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Veterinary Surgery: Spaying and Neutering in Dogs

Veterinary Surgery: Spaying and Neutering in Dogs

Reproductive surgery is an important part of preventive pet care, but what do you need to know about it? Here, our Nashua vets talk about what to expect with preventive veterinary surgery and how spaying and neutering your dog can help protect their health.

Spaying or neutering your dog, while being an elective surgical procedure, offers a number of benefits for your pup.

According to the ASPCA (American Society for the Prevention of Cruelty to Animals), around 6.5 million animals enter rescue systems or shelters across the United States each year. Did you know that less than half of these pets are successfully adopted each year.

Spaying or neutering your pet is one of the best ways to do your part to reduce the number of unplanned puppies born each year and lighten the load of shelters and rescues.

The Difference Between Spaying and Neutering Dogs

Neutering Your Male Dog

Neutering is often called castration and it involves the removal of both testicles from your male dog along with the associated internal structures. Once the procedure has been performed and the necessary recovery period has passed, your dog will be unable to father any puppies.

There are alternative options, like vasectomies, for male dogs. However, these options aren't usually performed. 

Spaying Your Female Dog

Spaying describes the removal of a female dog's reproductive organs, either by an ovariectomy (removing the ovaries) or an ovariohysterectomy (the removal of the uterus and ovaries).

Once your female dog has been spayed, she will no longer go into heat and will be unable to conceive puppies.

When should you bring your dog in for preventive veterinary surgery?

When deciding which age you should bring your dog in to be fixed, you will want to take a number of factors into consideration. Both procedures can be performed on puppies as young as a couple of months old. Traditionally, puppies are fixed by the time they are 4 to 6 months of age.

The timing of a spay or neuter for your dog will depend on many different things. Larger dogs mature slower than medium or smaller ones so they should be fixed later. Many vets recommend that females be spayed before they enter their first heat cycle. And, if you have adopted male and female puppies about the same age, have them spayed and neutered both before the female's first heat.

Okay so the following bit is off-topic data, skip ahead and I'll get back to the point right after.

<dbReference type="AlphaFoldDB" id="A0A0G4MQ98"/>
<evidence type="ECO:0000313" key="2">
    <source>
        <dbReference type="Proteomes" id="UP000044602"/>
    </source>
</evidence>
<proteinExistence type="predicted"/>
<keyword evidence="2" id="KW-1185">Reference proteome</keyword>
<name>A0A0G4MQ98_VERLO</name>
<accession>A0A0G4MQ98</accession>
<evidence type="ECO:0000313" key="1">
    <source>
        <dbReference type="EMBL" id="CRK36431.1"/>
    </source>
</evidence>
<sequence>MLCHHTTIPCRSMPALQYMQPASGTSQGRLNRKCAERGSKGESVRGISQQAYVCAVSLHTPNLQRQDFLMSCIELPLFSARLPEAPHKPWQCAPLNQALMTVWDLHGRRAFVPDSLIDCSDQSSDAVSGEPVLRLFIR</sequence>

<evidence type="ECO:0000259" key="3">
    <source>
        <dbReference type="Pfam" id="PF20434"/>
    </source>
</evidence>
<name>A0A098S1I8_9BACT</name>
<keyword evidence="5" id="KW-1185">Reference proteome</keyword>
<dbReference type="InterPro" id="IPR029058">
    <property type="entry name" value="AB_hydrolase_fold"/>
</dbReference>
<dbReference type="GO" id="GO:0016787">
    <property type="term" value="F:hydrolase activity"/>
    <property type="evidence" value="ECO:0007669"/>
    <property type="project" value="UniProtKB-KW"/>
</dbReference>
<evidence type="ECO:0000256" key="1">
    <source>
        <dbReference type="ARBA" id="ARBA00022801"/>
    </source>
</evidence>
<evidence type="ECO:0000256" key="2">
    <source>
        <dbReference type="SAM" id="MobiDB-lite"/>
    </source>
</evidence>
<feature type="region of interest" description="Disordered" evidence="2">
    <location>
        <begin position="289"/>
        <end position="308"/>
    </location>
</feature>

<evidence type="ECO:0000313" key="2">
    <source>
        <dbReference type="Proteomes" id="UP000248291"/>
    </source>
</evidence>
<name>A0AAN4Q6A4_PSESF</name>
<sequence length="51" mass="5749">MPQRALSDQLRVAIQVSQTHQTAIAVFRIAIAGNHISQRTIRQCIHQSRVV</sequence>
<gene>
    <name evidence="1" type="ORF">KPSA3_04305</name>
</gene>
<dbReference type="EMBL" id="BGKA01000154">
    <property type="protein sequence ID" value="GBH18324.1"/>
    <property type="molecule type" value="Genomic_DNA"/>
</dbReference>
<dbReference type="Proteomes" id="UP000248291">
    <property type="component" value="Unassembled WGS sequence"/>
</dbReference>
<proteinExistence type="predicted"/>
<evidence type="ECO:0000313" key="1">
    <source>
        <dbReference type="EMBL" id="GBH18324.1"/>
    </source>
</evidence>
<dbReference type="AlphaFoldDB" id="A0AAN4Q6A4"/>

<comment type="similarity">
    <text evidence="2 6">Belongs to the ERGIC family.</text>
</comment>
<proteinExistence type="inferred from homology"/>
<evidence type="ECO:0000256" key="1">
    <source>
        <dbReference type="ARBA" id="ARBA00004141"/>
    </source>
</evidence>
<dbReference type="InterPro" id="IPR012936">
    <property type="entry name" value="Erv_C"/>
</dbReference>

Your vet will be able to give you recommendations on the time frame for your dog's reproductive surgery based on their specific situation and needs. They will conduct a full physical exam and consult your dog's medical history before conducting the procedure to minimize the risk of complications.

Benefits of Spay and Neuter Pet Surgery in Nashua

Did you know that the benefits of spaying or neutering your dog go well beyond preventing unwanted puppies?

A spayed dog will have a reduced risk of developing mammary cancer and pyometra, two potentially life-threatening conditions. While it is not always the case, generally having your female dog spayed will put a stop to your female pup's instinctive breeding behaviors.

A neutered dog will have a decreased risk of testicular cancer as well as cut back on several undesirable behaviors. These include aggression, humping, howling, and roaming. All of this can help to prevent unfortunate events such as fights with other dogs or being struck by a vehicle.

Are there any risks associated with dog spay and neuter surgery?

While these surgeries and quite common and safe, they still should be performed by an experienced and qualified vet, as there is some small risk involved. This risk is not specific to spay and neuter surgeries. any surgery that involves anesthesia will have similar risks.

How to Help Your Dog Recover From Spay or Neuter Surgery

Your vet will recommend specific pain management and post-operative care for you to provide for your pup after surgery, but here are some general rules to keep in mind while your dog recovers.

  • Refrain from bathing your dog for at least 10 days following surgery.
  • For up to two weeks after the procedure, prevent your dog from running, jumping, or undertaking other strenuous activities.
  • Check your dog’s incision daily to ensure it’s healing correctly. Contact your vet if you notice swelling, redness, or discharge.
  • Keep your dog inside and away from other animals as they heal.

Note: The advice provided in this post is intended for informational purposes and does not constitute medical advice regarding pets. For an accurate diagnosis of your pet's condition, please make an appointment with your vet.

Is your dog or puppy scheduled for a spay or neuter surgery? Contact our Nashua vets to learn more about how to prepare for their procedure.

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